With another fall election season picking up steam, The New Yorker’s Sam Wang wonders whether the 2014 election will “be a wave or a ripple.” A wave, Wang says, occurs when “one party makes massive gains and overturns the existing power dynamic.” But notwithstanding Wang’s intended point, the “existing power dynamic” in the United States will go undisrupted regardless of the election results and who controls the Senate.
Politics is the great vampire capitalizing on the masses’ desire for meaningful change — siphoning vitality and resources from worthwhile projects, ventures that have a real chance of turning people away from the state and the ruling class. Political libertarians of every party affiliation are quick to scoff and sneer at those of us who don’t vote, who avoid practical politics at all costs as a futile sinkhole for precious time and assets. Anarchists are anti-political by definition — how can we hope to use political participation to destroy politics?
Still, supposing that participation in politics isn’t wrong in itself, that it is a perfectly legitimate means of expressing opinions and preferences, we are no less left with serious questions and concerns. Ultimately, politics offers a ontes virtually guaranteeing a winner who is either a Republican or a Democrat, a victor who is neither being well nigh a statistical impossibility. “So what?” you say. “Certainly there are observable differences between the Red and Blue sides of the American political class.” True enough — differences exist, no doubt. We hear about them from our “public intellectuals,” from news anchors and our politicians themselves, all of whom insist that elections are high stakes battles between sworn ideological enemies.
Yet while there may be trace differences between the candidates in a given election, no Republocrat would dare question the fundamental, structural elements of the American political and economic status quo. As Albert Jay Nock wrote, “But what was I to vote for? An issue? There was none. You could not get a sheet of cigarette-paper between the official positions of the two parties. A candidate? Well, who were they? Both of them seemed to me to be mediocre timeserving fellows who would sell out their immortal souls, if they had any, for a turn at place and power …”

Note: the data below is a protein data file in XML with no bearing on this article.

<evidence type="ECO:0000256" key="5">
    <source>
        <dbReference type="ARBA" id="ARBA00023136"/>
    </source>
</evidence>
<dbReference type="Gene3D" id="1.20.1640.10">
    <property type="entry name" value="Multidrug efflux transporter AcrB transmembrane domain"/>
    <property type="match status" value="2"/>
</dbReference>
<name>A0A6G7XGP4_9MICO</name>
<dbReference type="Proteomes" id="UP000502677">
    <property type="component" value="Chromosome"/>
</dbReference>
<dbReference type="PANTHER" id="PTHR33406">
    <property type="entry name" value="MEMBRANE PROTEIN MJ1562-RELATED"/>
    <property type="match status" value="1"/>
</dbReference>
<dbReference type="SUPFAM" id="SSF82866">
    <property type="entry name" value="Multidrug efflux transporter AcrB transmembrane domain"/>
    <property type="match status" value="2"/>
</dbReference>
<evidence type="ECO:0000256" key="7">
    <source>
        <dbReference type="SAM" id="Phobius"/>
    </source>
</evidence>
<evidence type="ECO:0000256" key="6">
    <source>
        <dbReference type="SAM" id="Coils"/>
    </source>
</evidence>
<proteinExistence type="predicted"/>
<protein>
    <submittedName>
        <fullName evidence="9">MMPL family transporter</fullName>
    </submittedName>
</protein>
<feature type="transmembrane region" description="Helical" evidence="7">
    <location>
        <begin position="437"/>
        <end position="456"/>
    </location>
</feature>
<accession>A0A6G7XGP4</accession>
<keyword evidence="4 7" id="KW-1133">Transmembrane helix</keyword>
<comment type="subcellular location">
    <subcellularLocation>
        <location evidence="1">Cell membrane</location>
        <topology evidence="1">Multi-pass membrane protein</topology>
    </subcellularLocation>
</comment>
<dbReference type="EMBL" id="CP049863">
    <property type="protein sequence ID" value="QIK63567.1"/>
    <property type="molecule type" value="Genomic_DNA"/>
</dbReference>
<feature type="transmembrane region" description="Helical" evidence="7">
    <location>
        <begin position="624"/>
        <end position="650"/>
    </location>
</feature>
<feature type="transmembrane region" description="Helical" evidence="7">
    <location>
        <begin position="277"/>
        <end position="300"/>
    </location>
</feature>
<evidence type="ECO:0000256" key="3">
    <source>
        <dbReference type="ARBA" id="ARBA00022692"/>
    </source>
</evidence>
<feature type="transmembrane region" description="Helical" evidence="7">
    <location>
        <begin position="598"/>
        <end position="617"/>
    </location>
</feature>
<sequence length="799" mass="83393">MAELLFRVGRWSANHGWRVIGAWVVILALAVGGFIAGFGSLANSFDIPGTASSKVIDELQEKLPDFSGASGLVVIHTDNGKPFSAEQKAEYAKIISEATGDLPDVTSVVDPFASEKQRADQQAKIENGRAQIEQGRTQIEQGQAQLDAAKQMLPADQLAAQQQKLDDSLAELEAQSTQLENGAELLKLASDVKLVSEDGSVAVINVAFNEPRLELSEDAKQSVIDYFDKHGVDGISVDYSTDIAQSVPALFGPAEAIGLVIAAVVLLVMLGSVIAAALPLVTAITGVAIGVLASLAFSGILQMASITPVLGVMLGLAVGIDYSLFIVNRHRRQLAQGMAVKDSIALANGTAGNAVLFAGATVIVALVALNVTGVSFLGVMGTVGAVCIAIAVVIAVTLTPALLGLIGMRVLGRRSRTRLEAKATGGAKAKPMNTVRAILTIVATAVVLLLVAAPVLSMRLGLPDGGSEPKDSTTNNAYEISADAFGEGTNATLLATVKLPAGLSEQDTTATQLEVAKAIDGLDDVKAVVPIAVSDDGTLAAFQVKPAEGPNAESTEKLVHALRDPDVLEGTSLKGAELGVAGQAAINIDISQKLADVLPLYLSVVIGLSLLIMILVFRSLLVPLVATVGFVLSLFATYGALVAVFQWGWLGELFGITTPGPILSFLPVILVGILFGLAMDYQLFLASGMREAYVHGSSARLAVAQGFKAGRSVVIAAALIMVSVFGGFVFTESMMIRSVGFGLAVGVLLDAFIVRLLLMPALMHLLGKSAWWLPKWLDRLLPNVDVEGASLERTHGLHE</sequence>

But let us grant at least the possibility that important policy questions might turn on election results. As with any other area of study or inquiry, be it automobile mechanics or microbiology, genuine, thoroughgoing understanding requires time and dedication, a careful and systematic approach to the subject. That almost no one is willing to undertake this kind of commitment to politics is one of the many reasons anarchists cite in favor of reducing political control over individuals’ lives to level zero.
What’s more, beyond the pesky fact that they have no right to rule over others in any case, even ostensible experts disagree on political questions. Surely it is an ill-conceived system that would leave any important policy outcome to the whim and caprice of an American populace that is by and large completely ignorant of political subtleties. Hence if elections aren’t just exercises in ritualistic state worship, they are expressions and celebrations of sheer idiocy. Either way, elections turn out to be a very bad idea, a waste of time, money and mental energy.
Market anarchists believe that individuals should make the decisions about their own lives — not politicians, election results, or arbitrary laws. Elections are one way that the State legitimizes its usurpations and brutalities. Want to make a real statement? Stay home this November.